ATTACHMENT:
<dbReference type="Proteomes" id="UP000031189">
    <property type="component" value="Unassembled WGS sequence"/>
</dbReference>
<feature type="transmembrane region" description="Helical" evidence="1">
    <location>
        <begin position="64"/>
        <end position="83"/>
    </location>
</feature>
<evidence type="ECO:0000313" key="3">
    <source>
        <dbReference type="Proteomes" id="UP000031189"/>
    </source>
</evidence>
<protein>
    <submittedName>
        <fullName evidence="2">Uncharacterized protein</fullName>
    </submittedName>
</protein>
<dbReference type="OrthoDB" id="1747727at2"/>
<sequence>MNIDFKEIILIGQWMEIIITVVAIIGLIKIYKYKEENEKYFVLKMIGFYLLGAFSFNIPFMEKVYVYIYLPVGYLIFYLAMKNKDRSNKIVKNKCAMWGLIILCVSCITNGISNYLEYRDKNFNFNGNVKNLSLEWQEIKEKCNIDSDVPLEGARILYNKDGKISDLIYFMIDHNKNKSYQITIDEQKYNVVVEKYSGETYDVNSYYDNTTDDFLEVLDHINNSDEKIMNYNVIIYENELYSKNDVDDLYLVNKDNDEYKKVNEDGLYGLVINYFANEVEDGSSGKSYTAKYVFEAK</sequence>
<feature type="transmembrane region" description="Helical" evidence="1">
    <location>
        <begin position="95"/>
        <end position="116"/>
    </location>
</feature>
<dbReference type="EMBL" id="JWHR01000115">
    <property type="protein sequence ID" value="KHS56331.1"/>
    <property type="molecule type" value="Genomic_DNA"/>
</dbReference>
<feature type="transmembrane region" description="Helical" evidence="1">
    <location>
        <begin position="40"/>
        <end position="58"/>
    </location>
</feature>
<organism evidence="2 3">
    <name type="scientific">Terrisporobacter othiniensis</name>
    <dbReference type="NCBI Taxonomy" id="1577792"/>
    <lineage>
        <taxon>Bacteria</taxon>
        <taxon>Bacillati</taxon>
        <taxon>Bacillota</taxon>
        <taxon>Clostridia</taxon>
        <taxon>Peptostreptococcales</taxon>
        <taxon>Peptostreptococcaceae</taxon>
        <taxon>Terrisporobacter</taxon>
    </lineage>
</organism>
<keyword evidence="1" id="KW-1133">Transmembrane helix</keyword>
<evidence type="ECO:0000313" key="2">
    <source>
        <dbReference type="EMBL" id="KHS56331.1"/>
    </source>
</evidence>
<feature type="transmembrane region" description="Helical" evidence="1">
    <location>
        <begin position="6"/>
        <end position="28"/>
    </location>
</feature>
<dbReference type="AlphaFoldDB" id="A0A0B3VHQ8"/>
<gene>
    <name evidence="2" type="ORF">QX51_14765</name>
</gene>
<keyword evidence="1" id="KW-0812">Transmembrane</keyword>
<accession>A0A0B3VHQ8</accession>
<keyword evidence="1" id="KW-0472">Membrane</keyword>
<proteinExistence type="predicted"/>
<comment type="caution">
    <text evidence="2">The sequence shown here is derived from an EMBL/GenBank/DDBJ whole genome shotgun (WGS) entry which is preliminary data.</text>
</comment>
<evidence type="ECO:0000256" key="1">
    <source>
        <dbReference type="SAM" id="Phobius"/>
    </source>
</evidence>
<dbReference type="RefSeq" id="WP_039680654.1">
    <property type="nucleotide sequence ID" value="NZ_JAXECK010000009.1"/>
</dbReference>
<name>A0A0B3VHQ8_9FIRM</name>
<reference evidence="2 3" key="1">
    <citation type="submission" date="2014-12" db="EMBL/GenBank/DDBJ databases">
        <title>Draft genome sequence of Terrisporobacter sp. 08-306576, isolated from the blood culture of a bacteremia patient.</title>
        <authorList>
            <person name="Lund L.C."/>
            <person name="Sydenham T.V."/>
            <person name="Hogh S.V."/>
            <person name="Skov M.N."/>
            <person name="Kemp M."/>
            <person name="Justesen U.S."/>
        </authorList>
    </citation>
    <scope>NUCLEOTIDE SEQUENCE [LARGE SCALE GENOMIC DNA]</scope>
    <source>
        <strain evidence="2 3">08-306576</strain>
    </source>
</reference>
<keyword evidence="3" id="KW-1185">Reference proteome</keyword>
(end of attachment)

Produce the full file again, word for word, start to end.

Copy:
<dbReference type="Proteomes" id="UP000031189">
    <property type="component" value="Unassembled WGS sequence"/>
</dbReference>
<feature type="transmembrane region" description="Helical" evidence="1">
    <location>
        <begin position="64"/>
        <end position="83"/>
    </location>
</feature>
<evidence type="ECO:0000313" key="3">
    <source>
        <dbReference type="Proteomes" id="UP000031189"/>
    </source>
</evidence>
<protein>
    <submittedName>
        <fullName evidence="2">Uncharacterized protein</fullName>
    </submittedName>
</protein>
<dbReference type="OrthoDB" id="1747727at2"/>
<sequence>MNIDFKEIILIGQWMEIIITVVAIIGLIKIYKYKEENEKYFVLKMIGFYLLGAFSFNIPFMEKVYVYIYLPVGYLIFYLAMKNKDRSNKIVKNKCAMWGLIILCVSCITNGISNYLEYRDKNFNFNGNVKNLSLEWQEIKEKCNIDSDVPLEGARILYNKDGKISDLIYFMIDHNKNKSYQITIDEQKYNVVVEKYSGETYDVNSYYDNTTDDFLEVLDHINNSDEKIMNYNVIIYENELYSKNDVDDLYLVNKDNDEYKKVNEDGLYGLVINYFANEVEDGSSGKSYTAKYVFEAK</sequence>
<feature type="transmembrane region" description="Helical" evidence="1">
    <location>
        <begin position="95"/>
        <end position="116"/>
    </location>
</feature>
<dbReference type="EMBL" id="JWHR01000115">
    <property type="protein sequence ID" value="KHS56331.1"/>
    <property type="molecule type" value="Genomic_DNA"/>
</dbReference>
<feature type="transmembrane region" description="Helical" evidence="1">
    <location>
        <begin position="40"/>
        <end position="58"/>
    </location>
</feature>
<organism evidence="2 3">
    <name type="scientific">Terrisporobacter othiniensis</name>
    <dbReference type="NCBI Taxonomy" id="1577792"/>
    <lineage>
        <taxon>Bacteria</taxon>
        <taxon>Bacillati</taxon>
        <taxon>Bacillota</taxon>
        <taxon>Clostridia</taxon>
        <taxon>Peptostreptococcales</taxon>
        <taxon>Peptostreptococcaceae</taxon>
        <taxon>Terrisporobacter</taxon>
    </lineage>
</organism>
<keyword evidence="1" id="KW-1133">Transmembrane helix</keyword>
<evidence type="ECO:0000313" key="2">
    <source>
        <dbReference type="EMBL" id="KHS56331.1"/>
    </source>
</evidence>
<feature type="transmembrane region" description="Helical" evidence="1">
    <location>
        <begin position="6"/>
        <end position="28"/>
    </location>
</feature>
<dbReference type="AlphaFoldDB" id="A0A0B3VHQ8"/>
<gene>
    <name evidence="2" type="ORF">QX51_14765</name>
</gene>
<keyword evidence="1" id="KW-0812">Transmembrane</keyword>
<accession>A0A0B3VHQ8</accession>
<keyword evidence="1" id="KW-0472">Membrane</keyword>
<proteinExistence type="predicted"/>
<comment type="caution">
    <text evidence="2">The sequence shown here is derived from an EMBL/GenBank/DDBJ whole genome shotgun (WGS) entry which is preliminary data.</text>
</comment>
<evidence type="ECO:0000256" key="1">
    <source>
        <dbReference type="SAM" id="Phobius"/>
    </source>
</evidence>
<dbReference type="RefSeq" id="WP_039680654.1">
    <property type="nucleotide sequence ID" value="NZ_JAXECK010000009.1"/>
</dbReference>
<name>A0A0B3VHQ8_9FIRM</name>
<reference evidence="2 3" key="1">
    <citation type="submission" date="2014-12" db="EMBL/GenBank/DDBJ databases">
        <title>Draft genome sequence of Terrisporobacter sp. 08-306576, isolated from the blood culture of a bacteremia patient.</title>
        <authorList>
            <person name="Lund L.C."/>
            <person name="Sydenham T.V."/>
            <person name="Hogh S.V."/>
            <person name="Skov M.N."/>
            <person name="Kemp M."/>
            <person name="Justesen U.S."/>
        </authorList>
    </citation>
    <scope>NUCLEOTIDE SEQUENCE [LARGE SCALE GENOMIC DNA]</scope>
    <source>
        <strain evidence="2 3">08-306576</strain>
    </source>
</reference>
<keyword evidence="3" id="KW-1185">Reference proteome</keyword>